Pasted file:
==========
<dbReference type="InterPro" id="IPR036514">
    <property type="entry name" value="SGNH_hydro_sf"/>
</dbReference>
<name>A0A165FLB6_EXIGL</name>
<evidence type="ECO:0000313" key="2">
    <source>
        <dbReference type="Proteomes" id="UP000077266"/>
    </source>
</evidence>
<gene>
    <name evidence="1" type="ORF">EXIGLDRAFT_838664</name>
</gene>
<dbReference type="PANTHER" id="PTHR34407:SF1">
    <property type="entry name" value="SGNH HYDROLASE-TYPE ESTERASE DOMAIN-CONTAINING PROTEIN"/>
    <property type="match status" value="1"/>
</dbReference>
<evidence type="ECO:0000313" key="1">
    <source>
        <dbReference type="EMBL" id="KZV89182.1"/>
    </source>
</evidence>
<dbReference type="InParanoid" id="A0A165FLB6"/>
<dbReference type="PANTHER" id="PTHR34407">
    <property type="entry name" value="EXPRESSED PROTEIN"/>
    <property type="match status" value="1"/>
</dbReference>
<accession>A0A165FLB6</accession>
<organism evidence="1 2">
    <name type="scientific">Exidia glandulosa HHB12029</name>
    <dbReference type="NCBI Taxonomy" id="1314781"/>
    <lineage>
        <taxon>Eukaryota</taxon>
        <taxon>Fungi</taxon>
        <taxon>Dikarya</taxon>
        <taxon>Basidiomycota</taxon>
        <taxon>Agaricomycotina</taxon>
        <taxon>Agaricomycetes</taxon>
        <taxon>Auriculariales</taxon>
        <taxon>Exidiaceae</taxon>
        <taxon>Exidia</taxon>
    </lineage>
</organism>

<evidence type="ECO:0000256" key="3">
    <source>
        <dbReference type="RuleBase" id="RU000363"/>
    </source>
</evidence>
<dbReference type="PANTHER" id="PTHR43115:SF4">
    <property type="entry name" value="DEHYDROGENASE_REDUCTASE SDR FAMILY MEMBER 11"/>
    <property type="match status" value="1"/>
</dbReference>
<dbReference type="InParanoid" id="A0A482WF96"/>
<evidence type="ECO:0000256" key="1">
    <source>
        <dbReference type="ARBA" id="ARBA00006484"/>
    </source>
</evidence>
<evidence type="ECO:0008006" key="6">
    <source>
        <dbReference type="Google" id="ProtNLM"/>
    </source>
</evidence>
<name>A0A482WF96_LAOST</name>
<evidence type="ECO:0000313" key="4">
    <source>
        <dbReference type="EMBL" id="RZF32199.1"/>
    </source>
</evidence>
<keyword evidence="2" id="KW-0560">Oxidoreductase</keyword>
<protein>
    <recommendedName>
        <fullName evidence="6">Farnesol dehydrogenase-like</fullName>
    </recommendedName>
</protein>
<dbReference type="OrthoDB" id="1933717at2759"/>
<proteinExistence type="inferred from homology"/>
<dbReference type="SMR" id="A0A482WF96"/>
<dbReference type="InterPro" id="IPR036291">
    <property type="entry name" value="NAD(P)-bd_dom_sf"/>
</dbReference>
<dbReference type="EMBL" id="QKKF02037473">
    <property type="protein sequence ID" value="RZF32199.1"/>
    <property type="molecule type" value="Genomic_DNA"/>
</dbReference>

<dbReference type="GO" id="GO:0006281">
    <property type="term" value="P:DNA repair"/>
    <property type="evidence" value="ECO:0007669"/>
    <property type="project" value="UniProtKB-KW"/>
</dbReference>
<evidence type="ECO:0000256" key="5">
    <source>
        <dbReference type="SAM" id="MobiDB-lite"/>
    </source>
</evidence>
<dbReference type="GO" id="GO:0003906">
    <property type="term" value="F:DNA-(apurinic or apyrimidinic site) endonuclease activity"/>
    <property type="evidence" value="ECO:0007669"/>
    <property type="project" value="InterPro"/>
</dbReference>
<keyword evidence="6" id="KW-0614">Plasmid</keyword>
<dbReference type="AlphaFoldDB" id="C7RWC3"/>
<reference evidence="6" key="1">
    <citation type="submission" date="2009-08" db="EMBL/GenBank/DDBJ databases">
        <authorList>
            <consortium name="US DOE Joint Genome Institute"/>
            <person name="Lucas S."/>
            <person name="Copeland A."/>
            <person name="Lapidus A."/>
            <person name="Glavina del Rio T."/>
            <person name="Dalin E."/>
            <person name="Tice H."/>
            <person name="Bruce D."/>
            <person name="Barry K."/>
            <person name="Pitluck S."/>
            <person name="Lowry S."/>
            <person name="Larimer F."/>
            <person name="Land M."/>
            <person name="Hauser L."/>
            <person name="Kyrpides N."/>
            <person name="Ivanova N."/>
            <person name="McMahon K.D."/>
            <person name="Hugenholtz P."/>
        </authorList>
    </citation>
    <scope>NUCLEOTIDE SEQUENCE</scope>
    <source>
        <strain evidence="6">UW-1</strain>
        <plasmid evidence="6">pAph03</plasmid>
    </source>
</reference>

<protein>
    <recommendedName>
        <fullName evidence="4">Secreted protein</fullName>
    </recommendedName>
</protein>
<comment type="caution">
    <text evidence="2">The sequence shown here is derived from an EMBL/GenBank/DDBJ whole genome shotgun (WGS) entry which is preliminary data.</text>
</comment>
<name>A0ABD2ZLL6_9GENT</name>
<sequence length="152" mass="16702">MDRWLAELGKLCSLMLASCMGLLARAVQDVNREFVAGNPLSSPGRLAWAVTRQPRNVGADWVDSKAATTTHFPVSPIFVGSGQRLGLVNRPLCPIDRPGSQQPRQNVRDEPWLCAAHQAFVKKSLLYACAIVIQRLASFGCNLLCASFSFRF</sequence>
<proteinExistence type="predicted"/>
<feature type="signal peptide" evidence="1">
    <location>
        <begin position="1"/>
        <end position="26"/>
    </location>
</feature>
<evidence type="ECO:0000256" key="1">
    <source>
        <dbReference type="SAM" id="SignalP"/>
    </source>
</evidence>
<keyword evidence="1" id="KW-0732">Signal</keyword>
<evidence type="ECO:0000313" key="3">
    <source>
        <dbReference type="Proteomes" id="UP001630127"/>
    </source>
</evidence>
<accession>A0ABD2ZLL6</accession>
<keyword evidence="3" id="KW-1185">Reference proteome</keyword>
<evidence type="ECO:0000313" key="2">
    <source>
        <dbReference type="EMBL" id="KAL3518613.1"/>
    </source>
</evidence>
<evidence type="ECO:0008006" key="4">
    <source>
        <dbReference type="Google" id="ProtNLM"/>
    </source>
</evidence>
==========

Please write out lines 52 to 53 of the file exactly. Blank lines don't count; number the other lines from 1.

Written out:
<dbReference type="InParanoid" id="A0A482WF96"/>
<evidence type="ECO:0000256" key="1">